MemberApril 4, 2008 at 12:43 am
I normally design a proof for free then once the customer is satisfied then give them a proforma invoice for 50% upfront. How do other people do it?
MemberApril 4, 2008 at 3:34 am
That’s exactly how I do it – sort of. When I give them the price, the half hour or hour that it took me to come up with the design is figured into the quote. Of course I only get paid for it if they accept my bid – if anyone knows a way around that, I’d like to know what it is.
MemberApril 4, 2008 at 3:55 am
We used to give out proofs. We don’t anymore simply because we found the type of clients that wanted to see something before they even committed to the job weren’t the clients we wanted. We’ve found these are the clients that usually think design is free, designs magically get downloaded off the Internet or they believe you designing their logo and then putting in on a sign is classified in the price of producing a sign.
When we first started we’d give proofs without even getting the job but now we’ve got a good portfolio and good recommendations we don’t need to do this anymore.
Most of our work now is 100% payment upfront to approve the job.
If its a larger job we do a 50% deposit with the other 50% on completion.
We’ve only got a few clients on account.
Hope this helps.
MemberApril 4, 2008 at 6:44 amquote :
Jason, how do you show them what their sign is going to look like? Most people want to see something don’t they?
MemberApril 4, 2008 at 6:49 am
Sorry I probably came across as we don’t do proofs period. I meant we don’t do proofs unless we have the job approved. Thats what I was trying to say by using ‘give’.
Proofs are provided when design is being charged for and only after a deposit or payment in full for the sign and design.
We won’t do a proof give it to the client without having the job anymore.
MemberApril 4, 2008 at 7:40 am
Same here. . . Any potential new customer gets a written quote detailing work to be carried out including costs, this quote does not include artwork or a proof. I clearly state that quotations are based on the customer supplying artwork, however a design service is available at a reasonable rate. Like Jason I feel if after seeing my portfolio, the customer still has doubts about my abilities in designing and fabricating signs, then maybe he/she might need to look for another solution !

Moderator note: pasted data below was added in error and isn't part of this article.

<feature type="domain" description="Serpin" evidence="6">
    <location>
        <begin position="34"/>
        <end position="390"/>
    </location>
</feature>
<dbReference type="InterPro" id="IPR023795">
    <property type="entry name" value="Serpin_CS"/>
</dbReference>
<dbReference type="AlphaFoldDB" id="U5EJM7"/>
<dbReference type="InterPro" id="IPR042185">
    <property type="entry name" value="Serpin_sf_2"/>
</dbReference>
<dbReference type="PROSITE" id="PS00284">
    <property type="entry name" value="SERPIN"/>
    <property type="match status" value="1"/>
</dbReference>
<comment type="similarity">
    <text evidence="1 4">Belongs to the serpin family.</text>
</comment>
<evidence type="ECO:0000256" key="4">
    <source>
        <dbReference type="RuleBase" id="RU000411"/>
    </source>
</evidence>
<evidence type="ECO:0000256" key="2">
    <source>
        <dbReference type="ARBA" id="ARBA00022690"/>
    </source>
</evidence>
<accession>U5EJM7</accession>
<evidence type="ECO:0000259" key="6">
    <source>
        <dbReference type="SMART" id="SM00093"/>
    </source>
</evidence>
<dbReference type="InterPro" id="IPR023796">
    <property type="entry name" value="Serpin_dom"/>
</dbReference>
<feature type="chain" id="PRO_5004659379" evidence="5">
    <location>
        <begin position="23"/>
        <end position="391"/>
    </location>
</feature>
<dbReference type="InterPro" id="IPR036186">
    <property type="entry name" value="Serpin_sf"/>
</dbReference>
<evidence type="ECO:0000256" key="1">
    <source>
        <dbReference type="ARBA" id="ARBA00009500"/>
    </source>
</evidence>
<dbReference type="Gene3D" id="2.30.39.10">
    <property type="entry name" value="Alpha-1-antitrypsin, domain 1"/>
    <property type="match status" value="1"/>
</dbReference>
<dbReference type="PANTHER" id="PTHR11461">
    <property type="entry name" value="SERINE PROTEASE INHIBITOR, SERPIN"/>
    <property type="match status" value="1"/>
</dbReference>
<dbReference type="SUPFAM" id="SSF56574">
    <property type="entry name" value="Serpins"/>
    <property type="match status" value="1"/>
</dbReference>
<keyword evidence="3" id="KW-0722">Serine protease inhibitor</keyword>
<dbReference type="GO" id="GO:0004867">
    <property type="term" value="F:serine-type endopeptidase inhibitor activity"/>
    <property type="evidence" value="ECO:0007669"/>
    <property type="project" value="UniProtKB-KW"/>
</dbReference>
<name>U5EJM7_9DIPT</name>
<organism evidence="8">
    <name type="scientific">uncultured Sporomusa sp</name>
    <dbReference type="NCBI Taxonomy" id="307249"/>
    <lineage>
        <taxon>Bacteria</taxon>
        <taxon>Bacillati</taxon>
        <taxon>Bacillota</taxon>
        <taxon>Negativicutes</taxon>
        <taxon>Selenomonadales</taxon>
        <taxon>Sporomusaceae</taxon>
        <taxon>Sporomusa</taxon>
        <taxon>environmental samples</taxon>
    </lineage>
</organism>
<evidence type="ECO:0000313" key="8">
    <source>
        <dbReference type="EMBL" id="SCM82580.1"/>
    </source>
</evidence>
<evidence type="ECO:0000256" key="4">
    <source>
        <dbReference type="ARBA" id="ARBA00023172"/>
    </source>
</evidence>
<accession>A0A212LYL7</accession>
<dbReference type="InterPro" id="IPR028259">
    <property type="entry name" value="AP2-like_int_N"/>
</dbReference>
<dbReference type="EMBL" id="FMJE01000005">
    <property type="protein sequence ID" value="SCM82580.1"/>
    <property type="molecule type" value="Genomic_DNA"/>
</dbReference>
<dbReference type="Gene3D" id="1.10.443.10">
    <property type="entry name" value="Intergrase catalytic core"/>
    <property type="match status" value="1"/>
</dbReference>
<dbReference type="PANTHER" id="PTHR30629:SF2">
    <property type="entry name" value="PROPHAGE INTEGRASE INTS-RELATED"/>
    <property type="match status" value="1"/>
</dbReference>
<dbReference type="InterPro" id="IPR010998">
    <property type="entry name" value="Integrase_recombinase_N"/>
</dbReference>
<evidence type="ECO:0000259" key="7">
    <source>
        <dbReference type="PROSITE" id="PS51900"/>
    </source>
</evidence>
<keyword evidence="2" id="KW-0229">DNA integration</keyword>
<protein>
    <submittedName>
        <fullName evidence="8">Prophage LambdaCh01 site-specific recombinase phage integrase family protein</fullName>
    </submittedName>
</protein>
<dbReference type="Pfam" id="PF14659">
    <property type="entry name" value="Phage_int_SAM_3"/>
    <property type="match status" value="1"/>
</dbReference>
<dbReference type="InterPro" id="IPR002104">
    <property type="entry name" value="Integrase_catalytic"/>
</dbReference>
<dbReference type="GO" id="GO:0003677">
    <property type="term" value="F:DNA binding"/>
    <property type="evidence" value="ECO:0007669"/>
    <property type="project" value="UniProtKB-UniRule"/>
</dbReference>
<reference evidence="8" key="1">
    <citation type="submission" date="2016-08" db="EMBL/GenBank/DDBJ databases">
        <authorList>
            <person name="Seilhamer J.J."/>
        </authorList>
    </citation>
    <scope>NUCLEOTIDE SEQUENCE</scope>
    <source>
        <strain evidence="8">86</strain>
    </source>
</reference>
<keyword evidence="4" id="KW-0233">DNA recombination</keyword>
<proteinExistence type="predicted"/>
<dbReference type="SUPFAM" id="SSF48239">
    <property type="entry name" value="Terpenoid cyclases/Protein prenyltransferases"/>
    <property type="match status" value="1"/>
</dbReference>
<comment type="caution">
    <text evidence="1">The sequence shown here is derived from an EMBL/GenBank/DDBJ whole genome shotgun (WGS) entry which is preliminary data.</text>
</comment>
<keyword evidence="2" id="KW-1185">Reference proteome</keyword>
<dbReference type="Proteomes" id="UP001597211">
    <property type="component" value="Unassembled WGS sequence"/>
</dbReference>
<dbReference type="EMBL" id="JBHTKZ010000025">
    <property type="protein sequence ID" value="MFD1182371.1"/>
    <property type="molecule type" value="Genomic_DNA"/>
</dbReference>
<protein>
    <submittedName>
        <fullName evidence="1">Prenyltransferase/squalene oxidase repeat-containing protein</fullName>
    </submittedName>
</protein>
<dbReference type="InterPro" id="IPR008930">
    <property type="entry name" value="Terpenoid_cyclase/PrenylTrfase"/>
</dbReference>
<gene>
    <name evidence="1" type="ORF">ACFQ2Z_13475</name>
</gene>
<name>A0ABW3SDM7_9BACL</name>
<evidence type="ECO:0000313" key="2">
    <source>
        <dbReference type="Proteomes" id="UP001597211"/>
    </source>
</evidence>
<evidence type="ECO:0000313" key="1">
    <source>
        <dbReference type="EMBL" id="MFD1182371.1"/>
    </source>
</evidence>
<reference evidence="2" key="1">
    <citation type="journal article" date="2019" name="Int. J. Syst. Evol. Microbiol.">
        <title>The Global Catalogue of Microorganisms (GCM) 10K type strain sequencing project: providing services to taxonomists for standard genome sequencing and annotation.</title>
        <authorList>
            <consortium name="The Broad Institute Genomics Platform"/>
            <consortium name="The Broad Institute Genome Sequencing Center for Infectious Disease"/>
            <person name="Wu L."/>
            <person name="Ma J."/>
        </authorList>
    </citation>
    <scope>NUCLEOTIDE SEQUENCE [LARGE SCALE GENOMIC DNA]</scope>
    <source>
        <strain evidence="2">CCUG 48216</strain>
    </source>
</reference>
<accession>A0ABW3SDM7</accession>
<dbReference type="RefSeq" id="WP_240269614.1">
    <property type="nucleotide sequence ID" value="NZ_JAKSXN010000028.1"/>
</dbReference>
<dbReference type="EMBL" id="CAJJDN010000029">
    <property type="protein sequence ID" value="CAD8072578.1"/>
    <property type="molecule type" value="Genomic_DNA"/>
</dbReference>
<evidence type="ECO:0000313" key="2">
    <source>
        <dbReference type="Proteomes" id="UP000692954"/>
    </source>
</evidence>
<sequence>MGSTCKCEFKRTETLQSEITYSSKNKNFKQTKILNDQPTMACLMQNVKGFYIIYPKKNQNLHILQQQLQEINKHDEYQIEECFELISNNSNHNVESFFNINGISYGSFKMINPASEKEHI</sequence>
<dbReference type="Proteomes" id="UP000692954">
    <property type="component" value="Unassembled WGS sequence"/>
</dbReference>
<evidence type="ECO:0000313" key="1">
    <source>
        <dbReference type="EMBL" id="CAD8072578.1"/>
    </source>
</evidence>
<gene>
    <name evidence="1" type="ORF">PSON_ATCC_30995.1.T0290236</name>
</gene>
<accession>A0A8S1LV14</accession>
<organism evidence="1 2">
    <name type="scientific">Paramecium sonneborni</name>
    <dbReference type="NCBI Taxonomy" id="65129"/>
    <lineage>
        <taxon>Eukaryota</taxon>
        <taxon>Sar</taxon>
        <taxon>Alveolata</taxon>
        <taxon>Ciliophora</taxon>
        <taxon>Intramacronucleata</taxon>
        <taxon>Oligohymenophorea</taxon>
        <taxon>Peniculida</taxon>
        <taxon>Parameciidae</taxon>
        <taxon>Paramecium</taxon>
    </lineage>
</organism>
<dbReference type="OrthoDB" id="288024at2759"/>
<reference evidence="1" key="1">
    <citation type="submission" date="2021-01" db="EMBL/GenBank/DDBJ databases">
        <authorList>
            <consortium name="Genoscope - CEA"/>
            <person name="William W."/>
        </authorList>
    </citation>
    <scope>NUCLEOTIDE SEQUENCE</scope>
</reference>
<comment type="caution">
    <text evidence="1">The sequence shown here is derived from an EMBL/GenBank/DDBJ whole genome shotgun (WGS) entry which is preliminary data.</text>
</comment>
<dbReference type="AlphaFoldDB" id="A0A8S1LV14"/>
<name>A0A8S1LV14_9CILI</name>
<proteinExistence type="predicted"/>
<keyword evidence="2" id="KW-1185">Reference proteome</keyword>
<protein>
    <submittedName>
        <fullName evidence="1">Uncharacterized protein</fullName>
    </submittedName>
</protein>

I feel this is the only way to weed out the messers. . .
Of course expections to the rule are repeat/account customers.
I sometimes find myself drawing up a quick visualisation or 3d models to help sell a proposal, however this is entirely at my discretion and mainly depends on the nature and value of the work.
MemberApril 4, 2008 at 7:55 am
It tends to depend on what the job is, generally we wont provide a proof, but will send one out after payment up front, then make any changes that the customer wants before making up the order.
If it is something fairly simple like just manipulating fonts that only takes 5 minutes then we do sometimes do them, but anything that is going to take time to make up needs to be paid for.
As a lot of our work is repeat business, or from reccomendations customers are usually happy that they are going to get what they want from seeing work we have done for others.
I do think if you are a new business though and trying to build your reputation that it can be a good idea ( especially if you havent got much work coming in and would just be twiddling you thumbs otherwise ! ) to do the proofs first.
MemberApril 4, 2008 at 10:20 am
Proofs are free… Artwork is charged…
Anything up to £250 is payment upfront.
Anything over that is 50% first.
Account is account customers.
MemberApril 4, 2008 at 5:46 pm
We’ve had problems with doing free artwork on spec for customers and they then take what we’ve drawn for them (without paying for them of course) and sending them off to another sign company. I agree if it’s quick it’s probably not a big deal, but if it takes any amount of time I say avoid working on spec unless it’s a steady trusted customer that you know will pay and / or you will still be getting actual sign work out of.
MemberApril 7, 2008 at 10:50 pm
That’s good help there. If I have only been in business a year with a smallish portfolio, then can I still charge up-front, do you think?
MemberApril 8, 2008 at 7:22 am
you have too mate, or you’ll end up either getting stung or running out of money !
You don’t need a massive portfolio you just need to be able to show examples of work.
Take a deposit on everything, even if its only a £20 for a van you are going to do the following day !
At the very least you want a deposit that is going to cover all the material costs, you wouldn’t expect a builder to build an extension on the side of your house without asking for money to cover materials !
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